Art Cologne 2019 Report – Founded in 1967 and so the first of the modern-style art fairs – had a lean time in the 2000s but has recovered its status somewhat. This year 57,000 people visited 164 galleries – one floor of ‘contemporary’ and one of ‘modern’. It featured special stands for collaborative pairings between galleries/artists. Actually, the fair as a whole is big enough to find pairs of interesting examples pretty easily.
For example the multi-coloured combination
Heinz Mack: Untitled, 2018 at Samuelis Baumgarte Galerie, Bielefeld
There’s always plenty of Heinz Mack and lots of super-colourful abstraction at Art Cologne, but only in recent years have they intersected. The 88-year-old, though famous for exploring light and movement, puts colour to the fore in his recent ‘chromatic constellations’.
Hany Armanious: Untitled (Snake Oil), 1997-2019 at Roslyn Oxley9 Gallery, Sydney
Everyday glasses form the moulds into which Australia’s 2011 Venice representative pours a ‘hot melt’ of synthetic resin which he calls ‘snake oil’ – ‘a substance with no real medicinal value sold as a remedy for all diseases’. I guess ownership wouldn’t improve your health, but you can contemplate an alluring interplay between plinth glasses and their internal casts, with the stem acting as the transition point between shapes which look intriguingly different when inversion, substance and colour are added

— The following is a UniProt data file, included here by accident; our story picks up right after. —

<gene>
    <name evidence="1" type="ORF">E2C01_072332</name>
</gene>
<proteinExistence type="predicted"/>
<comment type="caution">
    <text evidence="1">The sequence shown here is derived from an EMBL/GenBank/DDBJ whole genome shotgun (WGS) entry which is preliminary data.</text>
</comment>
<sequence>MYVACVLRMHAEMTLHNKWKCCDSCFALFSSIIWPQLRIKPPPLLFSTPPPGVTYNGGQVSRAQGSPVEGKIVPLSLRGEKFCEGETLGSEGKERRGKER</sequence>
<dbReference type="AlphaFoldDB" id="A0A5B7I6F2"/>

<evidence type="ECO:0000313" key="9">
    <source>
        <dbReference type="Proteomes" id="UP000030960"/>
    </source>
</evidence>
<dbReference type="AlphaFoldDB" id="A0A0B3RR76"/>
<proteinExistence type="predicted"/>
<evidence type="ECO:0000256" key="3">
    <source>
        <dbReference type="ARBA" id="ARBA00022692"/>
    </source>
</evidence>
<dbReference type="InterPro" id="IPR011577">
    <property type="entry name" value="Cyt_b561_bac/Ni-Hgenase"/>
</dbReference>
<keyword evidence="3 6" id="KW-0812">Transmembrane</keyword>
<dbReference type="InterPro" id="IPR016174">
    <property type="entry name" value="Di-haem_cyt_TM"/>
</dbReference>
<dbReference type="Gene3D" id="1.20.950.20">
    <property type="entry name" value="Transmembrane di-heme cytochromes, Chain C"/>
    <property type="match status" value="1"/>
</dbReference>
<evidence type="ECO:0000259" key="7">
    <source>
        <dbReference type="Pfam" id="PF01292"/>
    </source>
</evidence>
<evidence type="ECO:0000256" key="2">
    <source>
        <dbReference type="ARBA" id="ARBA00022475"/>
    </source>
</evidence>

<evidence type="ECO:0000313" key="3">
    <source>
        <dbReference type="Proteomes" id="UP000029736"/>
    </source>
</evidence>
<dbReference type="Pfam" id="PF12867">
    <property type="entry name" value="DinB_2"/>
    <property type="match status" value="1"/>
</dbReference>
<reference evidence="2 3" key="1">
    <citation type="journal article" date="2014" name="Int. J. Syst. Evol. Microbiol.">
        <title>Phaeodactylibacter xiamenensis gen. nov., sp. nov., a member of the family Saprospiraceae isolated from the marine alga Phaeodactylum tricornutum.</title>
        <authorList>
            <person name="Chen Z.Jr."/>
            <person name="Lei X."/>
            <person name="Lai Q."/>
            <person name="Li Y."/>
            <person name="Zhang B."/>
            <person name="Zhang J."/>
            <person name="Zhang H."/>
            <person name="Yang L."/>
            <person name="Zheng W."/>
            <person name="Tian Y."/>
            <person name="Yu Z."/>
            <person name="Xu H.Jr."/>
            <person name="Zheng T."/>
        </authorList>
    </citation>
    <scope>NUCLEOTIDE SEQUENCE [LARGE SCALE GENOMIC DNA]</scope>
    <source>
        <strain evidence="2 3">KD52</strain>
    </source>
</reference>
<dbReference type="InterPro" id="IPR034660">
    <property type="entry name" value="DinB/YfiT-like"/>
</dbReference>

The active artist’s self-portrait
Nil Yalter: Tour de Babel / tour de beauborg, 1979 at Galerie Hubert Winter, Vienna.
Nil Yalter has the best institutional show currently up in Cologne, her retrospective the Ludwig Museum. That has many intricate installations inhabiting the positions of the disadvantaged: this is simpler. It depicts her – as is common among young artists – waiting in the Pompidou Centre’s restaurant to help make ends meet. But she serves up just the museum’s escalator logo… and what can a brand sustain?
Pieter Laurens Mol: Index (Bold Version)1981/2017 at Galerie Parrotta – Cologne / Bonn
If any of the works in the fair could explain why Dan Graham was laughing (in a soundpiece hidden between stands and in the general hubbub) it was set of works by the Belgian artist. Here Laurens Mol invokes Mondrian by proposing that his structure may be what is needed to stabilise his own creative processes – though he looks more likely to follow Bas Jan Ader (another Mondrian-user) into the water.
The curious figure
Kim Simonsson: Mossgirl with Feather Bonbons, 2019 at Galerie Forsblom, Stockholm
It’s actually ceramic in the middle of this forest-colored fantasy by a forest-dwelling Finn. Simonsson’s practice all stems from a tale he has created in which feral children face power struggles in a forest community somewhat parallel to Golding’s Lord of the Flies. But it’s the feathers which make the piece fly, though quite how they are bonbons I’m not so sure…
Alona Rodeh : Jester, 2017 from the Project ‘Safe and Sound’ at Christine König Galerie, Vienna
This figure, sporting a high vis version of a Greman firefighter’s uniform, is the fool from tarot from a body of work by the Berlin-based Israeli which explores the material and visual culture of safety, drawing parallels with fashion, clubbing, theatre and architecture. The striking feature is the scythe as head, suggesting that the jokes could give way to violence.